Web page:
Unlike a single family home, both the association and the unit owner carry insurance. Usually the association carries insurance to protect the association (including unit owners) against problems with the physical plant and common areas, liability, employee misconduct and other related risks. The best rates are generally given to associations where rentals do not exceed 25% of the total number of units. A high number of rental units may also affect your ability to mortgage your unit. The Unit owner’s insurance company will want to know what coverage is maintained by the association so that the insurance risks can be balanced properly.
Interim closing can occur when you purchase a newly constructed condominium. In this event, the first closing, occurs on the confirmed possession date (also called the interim closing date) when the unit is ready for occupation. At this time, the purchaser is required to take possession of the unit, but the condominium has not yet been registered. After the interim closing, you can live in the condominium dwelling unit, but you do not yet own it: You occupy the unit more or less as a tenant. During this time, you will pay a monthly interim occupancy fee to the developer, for realty taxes, maintenance and interest on the vendor take-back mortgage. Once the condominium is registered there will be a final closing. At the final closing, title to the condominium is registered in the purchaser’s name and, if you are borrowing money to purchase the condominium, your mortgage is also registered.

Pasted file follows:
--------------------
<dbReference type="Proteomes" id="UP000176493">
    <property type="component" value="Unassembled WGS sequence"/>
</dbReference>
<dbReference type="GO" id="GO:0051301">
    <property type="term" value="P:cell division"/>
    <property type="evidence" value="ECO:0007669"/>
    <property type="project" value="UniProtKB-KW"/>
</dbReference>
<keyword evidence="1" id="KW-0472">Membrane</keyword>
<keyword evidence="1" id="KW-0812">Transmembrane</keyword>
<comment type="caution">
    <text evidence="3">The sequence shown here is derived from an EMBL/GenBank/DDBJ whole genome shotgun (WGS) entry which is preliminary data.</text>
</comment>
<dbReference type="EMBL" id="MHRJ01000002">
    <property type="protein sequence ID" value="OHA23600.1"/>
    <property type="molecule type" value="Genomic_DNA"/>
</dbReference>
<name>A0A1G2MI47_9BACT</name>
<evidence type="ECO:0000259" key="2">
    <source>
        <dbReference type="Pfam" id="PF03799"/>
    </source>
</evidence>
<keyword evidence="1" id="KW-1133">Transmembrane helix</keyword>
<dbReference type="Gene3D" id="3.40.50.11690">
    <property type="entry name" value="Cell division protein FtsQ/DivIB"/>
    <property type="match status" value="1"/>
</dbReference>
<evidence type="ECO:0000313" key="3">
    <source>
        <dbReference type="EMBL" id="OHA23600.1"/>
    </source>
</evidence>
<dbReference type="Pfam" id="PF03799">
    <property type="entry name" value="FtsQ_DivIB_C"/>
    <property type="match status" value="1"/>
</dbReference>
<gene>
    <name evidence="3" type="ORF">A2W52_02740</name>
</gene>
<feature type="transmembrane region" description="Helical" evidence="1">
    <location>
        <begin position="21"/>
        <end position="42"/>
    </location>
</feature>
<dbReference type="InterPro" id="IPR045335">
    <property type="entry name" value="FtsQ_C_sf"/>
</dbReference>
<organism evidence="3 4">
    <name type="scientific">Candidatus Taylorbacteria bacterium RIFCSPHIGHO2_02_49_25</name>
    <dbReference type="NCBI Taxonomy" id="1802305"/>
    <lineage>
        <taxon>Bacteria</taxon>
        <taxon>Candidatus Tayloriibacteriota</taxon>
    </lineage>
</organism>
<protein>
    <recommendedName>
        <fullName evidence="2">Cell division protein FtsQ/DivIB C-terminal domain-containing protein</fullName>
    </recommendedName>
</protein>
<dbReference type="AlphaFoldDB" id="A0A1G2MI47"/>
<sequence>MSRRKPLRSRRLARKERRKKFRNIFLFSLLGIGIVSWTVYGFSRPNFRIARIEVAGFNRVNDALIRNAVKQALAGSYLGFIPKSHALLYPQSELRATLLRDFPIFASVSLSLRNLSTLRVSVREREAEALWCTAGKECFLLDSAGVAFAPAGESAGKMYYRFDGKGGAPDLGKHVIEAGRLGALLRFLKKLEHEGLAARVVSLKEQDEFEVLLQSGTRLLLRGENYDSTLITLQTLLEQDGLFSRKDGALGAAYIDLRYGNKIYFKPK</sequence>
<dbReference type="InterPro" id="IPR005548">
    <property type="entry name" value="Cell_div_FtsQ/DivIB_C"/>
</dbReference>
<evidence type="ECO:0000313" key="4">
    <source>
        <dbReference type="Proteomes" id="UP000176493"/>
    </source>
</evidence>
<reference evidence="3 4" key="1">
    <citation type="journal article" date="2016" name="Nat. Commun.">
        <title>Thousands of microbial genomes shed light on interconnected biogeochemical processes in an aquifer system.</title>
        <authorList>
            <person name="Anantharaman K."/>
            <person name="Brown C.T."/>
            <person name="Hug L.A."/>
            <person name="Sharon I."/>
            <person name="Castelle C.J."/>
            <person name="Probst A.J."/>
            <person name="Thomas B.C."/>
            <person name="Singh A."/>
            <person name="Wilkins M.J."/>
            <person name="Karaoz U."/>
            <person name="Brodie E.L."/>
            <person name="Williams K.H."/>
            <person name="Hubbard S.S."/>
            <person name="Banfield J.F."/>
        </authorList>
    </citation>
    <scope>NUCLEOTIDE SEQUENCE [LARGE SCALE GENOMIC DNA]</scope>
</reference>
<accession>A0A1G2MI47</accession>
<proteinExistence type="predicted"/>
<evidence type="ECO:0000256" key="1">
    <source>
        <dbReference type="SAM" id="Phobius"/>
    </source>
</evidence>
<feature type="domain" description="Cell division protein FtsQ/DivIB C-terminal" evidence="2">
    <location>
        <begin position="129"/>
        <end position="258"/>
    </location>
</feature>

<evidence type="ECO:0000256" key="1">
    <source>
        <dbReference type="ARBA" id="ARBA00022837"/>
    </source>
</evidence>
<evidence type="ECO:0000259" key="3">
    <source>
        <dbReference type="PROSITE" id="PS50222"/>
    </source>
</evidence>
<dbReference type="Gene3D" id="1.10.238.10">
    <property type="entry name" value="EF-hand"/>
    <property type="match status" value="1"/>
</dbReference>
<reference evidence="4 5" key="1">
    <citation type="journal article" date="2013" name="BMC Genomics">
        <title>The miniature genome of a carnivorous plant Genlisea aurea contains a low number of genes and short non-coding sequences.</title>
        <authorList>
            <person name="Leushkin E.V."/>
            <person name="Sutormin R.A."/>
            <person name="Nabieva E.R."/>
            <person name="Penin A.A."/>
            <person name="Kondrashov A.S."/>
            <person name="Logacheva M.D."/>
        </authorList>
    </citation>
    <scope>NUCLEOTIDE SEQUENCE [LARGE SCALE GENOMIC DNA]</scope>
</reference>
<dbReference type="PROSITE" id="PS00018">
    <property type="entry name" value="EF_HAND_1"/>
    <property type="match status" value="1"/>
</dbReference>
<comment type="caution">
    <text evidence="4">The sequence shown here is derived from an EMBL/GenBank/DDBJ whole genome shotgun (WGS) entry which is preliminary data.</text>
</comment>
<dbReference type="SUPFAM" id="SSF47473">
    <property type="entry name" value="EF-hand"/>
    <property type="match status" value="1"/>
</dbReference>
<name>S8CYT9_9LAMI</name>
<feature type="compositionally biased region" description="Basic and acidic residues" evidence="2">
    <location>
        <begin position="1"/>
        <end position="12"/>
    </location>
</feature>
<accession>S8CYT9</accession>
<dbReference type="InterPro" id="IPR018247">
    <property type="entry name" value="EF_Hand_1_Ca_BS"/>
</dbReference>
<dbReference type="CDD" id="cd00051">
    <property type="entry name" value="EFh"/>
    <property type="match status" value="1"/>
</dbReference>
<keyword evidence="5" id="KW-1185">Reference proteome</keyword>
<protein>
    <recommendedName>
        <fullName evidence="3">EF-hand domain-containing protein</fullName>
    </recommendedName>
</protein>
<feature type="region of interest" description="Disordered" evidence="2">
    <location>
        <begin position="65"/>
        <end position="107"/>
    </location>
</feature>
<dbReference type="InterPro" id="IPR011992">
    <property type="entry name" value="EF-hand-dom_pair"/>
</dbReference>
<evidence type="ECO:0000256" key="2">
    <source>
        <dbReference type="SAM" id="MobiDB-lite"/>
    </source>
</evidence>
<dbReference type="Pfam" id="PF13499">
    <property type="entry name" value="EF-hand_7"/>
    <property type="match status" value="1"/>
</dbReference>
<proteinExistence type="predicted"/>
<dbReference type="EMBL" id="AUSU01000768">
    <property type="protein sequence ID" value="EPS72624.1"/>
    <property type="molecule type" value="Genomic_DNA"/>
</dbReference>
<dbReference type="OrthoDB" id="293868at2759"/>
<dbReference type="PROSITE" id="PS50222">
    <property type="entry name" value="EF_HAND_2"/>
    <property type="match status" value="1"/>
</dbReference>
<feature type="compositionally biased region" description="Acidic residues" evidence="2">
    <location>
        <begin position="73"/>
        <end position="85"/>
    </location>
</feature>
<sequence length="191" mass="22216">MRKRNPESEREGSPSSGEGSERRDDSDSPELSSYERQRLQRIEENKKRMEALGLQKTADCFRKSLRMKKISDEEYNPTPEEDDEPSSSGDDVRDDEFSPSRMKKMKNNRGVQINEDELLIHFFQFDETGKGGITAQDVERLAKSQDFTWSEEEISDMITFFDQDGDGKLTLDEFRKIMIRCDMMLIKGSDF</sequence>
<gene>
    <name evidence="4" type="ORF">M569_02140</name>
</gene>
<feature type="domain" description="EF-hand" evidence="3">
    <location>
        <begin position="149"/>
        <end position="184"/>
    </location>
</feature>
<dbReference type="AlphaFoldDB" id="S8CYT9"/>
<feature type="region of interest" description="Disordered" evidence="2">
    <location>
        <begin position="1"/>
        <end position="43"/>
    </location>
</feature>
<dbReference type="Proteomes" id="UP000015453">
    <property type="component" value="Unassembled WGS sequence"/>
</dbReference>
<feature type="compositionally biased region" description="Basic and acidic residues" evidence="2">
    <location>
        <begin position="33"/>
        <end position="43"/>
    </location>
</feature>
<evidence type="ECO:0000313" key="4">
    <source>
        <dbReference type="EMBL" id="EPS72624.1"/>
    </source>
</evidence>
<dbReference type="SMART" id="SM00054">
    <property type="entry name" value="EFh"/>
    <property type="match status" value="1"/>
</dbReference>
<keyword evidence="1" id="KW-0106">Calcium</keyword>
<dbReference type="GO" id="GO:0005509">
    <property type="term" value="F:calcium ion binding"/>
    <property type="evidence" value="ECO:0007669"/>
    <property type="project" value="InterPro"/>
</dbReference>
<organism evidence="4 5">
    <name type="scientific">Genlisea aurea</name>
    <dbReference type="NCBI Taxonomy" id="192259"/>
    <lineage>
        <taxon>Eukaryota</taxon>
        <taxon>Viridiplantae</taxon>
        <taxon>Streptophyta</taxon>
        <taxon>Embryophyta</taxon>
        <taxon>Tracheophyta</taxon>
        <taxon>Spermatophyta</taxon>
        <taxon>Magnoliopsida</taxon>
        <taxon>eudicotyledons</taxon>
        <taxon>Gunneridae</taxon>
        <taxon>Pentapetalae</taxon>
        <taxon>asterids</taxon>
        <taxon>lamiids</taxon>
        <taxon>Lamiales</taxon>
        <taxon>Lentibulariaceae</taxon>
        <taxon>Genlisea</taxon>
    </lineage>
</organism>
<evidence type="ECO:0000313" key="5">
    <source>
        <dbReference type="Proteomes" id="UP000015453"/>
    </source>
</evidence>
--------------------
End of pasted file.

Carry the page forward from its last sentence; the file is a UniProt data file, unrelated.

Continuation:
Larger groups of units usually hire a management company to oversee the operation of the complex. Management companies are not all the same. Like everything else, some are more expensive than others. Some are better than others. Most management companies are members of the CT chapter of the Community Associations Institute. For a list go to CAICT.org.